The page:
It’s snowing—barely. It’s white in the air but not sticking. However, it’s predicted to snow more until the weekend—a white Christmas—and when there’s snow on the ground, my new outdoor lights will make the yard look fabulous!
I did a Zoom call using the chat feature. I talked with eight long-time friends from the theatre community. We’ve been doing it regularly through the pandemic. Then, last night, I sensed things worsening in my throat.
At one point, I almost hung up because everyone was talking, and the noise felt like a siren was going off in my head. It hurt to hear all the noise, so I muted the sound for a bit.
My friend, Patsy, who passed last year, had ALS. She progressively lost use of her muscles. I feel like I have a wasting disease in my throat. Two weeks ago, on Dec. 2nd, my speech suddenly changed for the worse, and now it seems like it’s happened again.
Here at home, alone, I can’t get even just a sound out if I try to speak. I can only speak, albeit poorly, to a person. So, soon I’ll know if things are worse. When I meet my friends to walk out dogs, I’ll see how I’m doing.
It’s different on the phone; it’s dreadful. I try not to use the phone. And it’s better on the trails. Being on the trails reminds me vividly of very good times in my youth. We lived in the side of a mountain where we kids could walk up and into the forest trails. Everyone said Hello in those days; everyone was friendly. That’s how it is here. By some miracle, I can say entire phrases to passersby on the trails. I can pass.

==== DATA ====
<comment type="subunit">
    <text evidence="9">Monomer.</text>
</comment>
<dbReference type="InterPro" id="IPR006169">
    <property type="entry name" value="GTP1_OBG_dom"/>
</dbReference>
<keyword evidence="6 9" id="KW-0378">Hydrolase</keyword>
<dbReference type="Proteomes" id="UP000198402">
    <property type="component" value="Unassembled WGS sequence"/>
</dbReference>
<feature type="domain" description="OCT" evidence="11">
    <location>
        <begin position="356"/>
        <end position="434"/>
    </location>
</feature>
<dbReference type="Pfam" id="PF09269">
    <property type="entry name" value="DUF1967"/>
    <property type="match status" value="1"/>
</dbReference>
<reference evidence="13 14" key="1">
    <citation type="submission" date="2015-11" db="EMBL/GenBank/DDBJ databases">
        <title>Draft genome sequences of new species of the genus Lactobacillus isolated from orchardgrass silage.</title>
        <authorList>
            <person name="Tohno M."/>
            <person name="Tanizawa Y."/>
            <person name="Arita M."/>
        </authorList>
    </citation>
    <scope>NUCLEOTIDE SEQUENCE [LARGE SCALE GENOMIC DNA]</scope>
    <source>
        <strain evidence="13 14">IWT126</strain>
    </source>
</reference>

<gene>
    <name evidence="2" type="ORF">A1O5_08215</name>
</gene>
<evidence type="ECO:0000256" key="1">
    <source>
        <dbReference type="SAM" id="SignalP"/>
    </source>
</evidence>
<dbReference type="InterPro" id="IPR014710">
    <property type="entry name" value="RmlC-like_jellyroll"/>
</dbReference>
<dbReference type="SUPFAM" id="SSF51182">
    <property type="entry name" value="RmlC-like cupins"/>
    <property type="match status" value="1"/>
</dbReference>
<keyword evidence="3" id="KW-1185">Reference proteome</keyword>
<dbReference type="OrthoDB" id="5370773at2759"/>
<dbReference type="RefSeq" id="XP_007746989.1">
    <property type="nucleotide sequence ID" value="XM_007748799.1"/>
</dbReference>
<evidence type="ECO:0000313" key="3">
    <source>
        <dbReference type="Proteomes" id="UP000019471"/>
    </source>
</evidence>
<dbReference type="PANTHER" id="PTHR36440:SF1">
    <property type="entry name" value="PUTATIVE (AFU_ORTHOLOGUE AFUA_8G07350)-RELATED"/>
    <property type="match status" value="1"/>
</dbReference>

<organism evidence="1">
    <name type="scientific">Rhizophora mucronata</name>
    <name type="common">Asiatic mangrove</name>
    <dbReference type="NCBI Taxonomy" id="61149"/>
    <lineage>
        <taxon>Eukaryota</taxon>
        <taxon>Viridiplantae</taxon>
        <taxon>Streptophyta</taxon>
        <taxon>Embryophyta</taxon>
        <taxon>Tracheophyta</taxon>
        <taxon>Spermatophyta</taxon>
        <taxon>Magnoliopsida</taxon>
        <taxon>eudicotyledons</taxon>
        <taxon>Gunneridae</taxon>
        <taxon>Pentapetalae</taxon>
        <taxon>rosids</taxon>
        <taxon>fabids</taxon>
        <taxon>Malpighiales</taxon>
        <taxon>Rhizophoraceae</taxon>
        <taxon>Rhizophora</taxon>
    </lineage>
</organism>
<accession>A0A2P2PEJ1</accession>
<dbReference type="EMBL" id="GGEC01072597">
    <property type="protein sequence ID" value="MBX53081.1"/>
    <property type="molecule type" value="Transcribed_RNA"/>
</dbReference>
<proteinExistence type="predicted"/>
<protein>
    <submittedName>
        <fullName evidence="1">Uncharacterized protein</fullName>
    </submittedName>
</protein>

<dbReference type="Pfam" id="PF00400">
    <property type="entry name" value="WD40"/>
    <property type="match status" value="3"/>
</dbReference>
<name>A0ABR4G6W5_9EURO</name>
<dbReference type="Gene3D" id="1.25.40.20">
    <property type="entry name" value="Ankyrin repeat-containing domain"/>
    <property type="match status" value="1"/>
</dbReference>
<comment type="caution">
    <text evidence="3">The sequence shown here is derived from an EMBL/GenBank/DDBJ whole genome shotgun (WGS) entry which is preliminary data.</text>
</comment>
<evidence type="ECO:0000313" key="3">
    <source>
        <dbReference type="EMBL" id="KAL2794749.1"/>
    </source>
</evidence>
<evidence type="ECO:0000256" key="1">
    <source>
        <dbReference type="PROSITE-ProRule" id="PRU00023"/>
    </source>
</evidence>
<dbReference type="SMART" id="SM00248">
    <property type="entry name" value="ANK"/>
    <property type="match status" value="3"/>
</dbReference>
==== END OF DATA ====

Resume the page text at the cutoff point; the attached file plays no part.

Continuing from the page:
Later today, I’ll FaceTime Dwight. I’ll also have to try the phone. My voice works differently in different situations. I wish it weren’t like this. I must test myself in each form of oral communication to know where I’m at. It makes me worry, having two changes of capacity in two weeks.
I’m thinkin’ I won’t be going to the party on Friday night, for a Christmas gathering at Di’s. She’s one of my fellow dog walkers. Between the Omicron variant and my voice, it doesn’t seem sensible for me to go. I’m not at all comfortable being the odd person in the room.
These changes for the worse sometimes cause me to pause. I want to close my eyes and go limp on a bed in a silent room. I want time to pass, to know what’s temporary or permanent, and where I’m going on this FND journey.
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